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Harvard and the Unions

NO WRITER ATTRIBUTED

THE UNIVERSITY closes out the academic year replete with labor troubles. The year, which began rather inauspiciously, with a worsening boondoggle centering around the University's successful countering of the most serious on-campus organizing drive in recent memory, now ends with a deteriorating situation in the University kitchens.

The University has proven itself a staunch opponent of its own workers and unions at virtually every turn this year.

Harvard has, by and large, succeeded in blocking a drive by District 65 of the Distributive Workers of America to unionize clerical and technical workers both on the main campus and at the Medical Area. The drive, which began in 1974 in the Med Area, has met with near-complete success there, but the failure of the University to recognize the area as an appropriate unit for collective bargaining has resulted in a fiasco whose end still seems more than a year off.

The case was divided into two parts, juggled about in the hearing rooms of the regional National Labor Relations Board for nearly a year, and was finally decided--against the union. The decision was especially difficult for the union organizers to stomach in light of a seemingly contradictory decision rendered by the Washington board on the same day that regional director Robert Fuchs handed down his ruling.

The union's case took one small turn for the better last month when the Washington board accepted it for review. The University should by now realize that its continued opposition to a Med Area union is both futile and counterproductive; Harvard must abandon its position against the union and District 65.

Harvard again acted unwisely in the case of Sherman Holcombe, a kitchen worker and union shop steward who was suspended in February after an altercation with his supervisor. Holcombe's treatment in the wake of his suspension was lamentable; the entire case pointed up glaring flaws--as yet not rectified--in the University's internal grievance mechanism. Holcombe's case proved that a worker cannot receive a fair hearing if his immediate supervisor--who is often a party to the dispute--is also called upon to conduct the investigation into the case.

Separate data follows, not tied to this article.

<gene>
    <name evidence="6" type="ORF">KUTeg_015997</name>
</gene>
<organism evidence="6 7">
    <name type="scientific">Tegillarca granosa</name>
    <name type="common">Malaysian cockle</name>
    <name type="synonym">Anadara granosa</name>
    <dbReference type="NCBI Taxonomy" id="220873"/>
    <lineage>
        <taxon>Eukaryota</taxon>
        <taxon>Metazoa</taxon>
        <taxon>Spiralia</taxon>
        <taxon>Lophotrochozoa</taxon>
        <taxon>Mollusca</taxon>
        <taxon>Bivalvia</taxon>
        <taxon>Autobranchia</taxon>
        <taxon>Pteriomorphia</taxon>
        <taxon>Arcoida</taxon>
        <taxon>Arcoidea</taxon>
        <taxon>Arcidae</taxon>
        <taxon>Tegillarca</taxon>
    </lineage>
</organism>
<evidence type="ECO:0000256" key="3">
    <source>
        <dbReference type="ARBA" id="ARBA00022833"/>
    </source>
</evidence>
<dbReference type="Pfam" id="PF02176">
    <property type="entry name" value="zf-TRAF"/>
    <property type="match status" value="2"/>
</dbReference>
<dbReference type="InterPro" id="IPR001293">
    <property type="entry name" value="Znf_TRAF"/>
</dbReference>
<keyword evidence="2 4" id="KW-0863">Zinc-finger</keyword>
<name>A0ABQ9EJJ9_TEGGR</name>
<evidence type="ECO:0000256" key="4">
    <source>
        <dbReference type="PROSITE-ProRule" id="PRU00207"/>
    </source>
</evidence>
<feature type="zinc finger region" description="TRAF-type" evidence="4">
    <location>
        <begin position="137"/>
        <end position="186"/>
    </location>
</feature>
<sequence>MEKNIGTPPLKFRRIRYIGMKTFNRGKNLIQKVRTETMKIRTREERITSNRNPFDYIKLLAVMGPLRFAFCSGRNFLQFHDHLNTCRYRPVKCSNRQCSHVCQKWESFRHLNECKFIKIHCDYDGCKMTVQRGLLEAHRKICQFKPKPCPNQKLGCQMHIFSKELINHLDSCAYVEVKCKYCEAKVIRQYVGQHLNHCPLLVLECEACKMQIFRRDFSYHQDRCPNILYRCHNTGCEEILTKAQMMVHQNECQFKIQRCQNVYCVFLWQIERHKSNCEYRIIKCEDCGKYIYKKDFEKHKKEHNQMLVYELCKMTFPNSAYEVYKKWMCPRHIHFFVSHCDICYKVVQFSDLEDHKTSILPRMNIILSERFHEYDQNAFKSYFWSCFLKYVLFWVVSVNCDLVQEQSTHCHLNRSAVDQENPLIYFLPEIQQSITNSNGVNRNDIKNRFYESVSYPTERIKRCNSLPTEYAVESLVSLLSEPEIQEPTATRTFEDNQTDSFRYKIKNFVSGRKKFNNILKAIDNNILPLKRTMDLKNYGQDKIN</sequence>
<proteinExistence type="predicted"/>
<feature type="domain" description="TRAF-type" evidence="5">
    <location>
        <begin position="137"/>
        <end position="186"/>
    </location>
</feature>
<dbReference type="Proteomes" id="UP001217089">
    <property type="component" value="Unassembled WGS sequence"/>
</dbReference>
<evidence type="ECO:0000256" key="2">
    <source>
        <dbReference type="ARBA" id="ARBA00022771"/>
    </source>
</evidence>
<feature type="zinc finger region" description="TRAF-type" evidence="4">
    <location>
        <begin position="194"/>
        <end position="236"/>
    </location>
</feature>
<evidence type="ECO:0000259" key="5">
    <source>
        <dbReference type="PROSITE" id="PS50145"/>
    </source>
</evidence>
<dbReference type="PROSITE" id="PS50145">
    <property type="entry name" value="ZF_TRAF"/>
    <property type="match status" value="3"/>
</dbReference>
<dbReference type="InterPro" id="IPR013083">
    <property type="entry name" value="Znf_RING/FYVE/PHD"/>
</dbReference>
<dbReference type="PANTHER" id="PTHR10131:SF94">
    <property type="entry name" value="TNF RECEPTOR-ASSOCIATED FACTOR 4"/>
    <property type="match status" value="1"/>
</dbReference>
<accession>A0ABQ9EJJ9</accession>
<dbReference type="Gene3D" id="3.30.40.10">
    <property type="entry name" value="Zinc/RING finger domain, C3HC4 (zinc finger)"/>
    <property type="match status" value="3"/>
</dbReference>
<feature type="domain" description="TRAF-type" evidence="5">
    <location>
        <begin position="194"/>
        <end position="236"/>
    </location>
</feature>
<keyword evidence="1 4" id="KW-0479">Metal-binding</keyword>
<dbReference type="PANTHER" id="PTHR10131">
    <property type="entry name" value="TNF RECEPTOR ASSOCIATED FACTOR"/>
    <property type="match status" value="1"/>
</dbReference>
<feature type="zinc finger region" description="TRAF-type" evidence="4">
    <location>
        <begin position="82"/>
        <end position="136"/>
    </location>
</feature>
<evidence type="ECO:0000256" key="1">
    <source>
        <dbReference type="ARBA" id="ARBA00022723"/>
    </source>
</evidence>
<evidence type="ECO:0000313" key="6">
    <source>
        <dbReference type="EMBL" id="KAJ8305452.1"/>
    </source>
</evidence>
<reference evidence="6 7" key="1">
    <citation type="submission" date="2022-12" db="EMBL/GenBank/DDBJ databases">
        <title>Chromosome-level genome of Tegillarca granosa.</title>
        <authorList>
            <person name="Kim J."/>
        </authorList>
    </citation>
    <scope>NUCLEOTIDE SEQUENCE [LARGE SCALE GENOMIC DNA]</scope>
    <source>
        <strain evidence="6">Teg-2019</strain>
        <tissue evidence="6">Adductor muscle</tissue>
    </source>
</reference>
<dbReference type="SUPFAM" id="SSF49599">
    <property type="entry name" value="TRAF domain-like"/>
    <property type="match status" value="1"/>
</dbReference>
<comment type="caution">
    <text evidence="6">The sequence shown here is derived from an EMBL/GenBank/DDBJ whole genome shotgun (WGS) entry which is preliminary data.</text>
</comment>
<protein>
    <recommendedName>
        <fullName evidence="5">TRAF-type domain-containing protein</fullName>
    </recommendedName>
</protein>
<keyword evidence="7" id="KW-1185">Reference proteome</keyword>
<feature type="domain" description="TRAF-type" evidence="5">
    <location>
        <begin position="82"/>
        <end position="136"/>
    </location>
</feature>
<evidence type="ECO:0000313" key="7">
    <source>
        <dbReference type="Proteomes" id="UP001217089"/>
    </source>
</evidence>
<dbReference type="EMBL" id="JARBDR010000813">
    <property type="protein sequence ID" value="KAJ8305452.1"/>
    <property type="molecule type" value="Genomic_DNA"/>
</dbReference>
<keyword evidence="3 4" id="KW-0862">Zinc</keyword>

Harvard has repeatedly offered to refer cases of this nature to binding external arbitration, knowing full well that by doing so it would place the cases even further away from final resolution. The University prides itself on its internal grievance mechanism, but has repeatedly failed to clarify, or indeed, to rectify it.

The University's anti-union attitude and the breakdown of the grievance process claimed another victim when Paul Trudel, a Central Copy Services worker, was fired in February, allegedly for unionizing activity. The whitewash which followed the Trudel firing was near-complete, and totally successful--Trudel, unemployed for several months and awaiting a ruling on his case, decided to drop his charges against the University. Still, many questions remain unanswered, and the University has, needless to say, not been forthcoming with the answers.

The Holcombe case was a harbinger of greater troubles in the Harvard kitchens. Frustrated by the racist policies of dining hall manager Buford Simpson, a restrictive summer hiring policy and the intimidation of shop stewards by Simpson and others, nearly one hundred workers walked off their jobs during a lunch hour several weeks ago. The repercussions of the walkout were predictable--all the workers who participated were punished with warning slips on their records, and three shop stewards were suspended. No effort was made to initiate a dialogue between the University and the workers to resolve the problems which led to the walkout. Instead, with the union's contract negotiations set to begin on the same day on which the suspensions were announced, the University resorted to the very "confrontation" politics which it so often accuses the Union of employing.

The repercussions of the University's anti-union actions will not soon be forgotten. The University must abandon such policies now. The workers, for their part, must press unceasingly for a change in University labor policy and practice, and must continue their drive to revise the internal grievance and investigatory processes. Student initiatives to support the workers should continue and intensify. Anti-unionism and policies which are inherently opposed to the workers' best interests should be doggedly opposed by a student-worker coalition, and should ultimately be discontinued.

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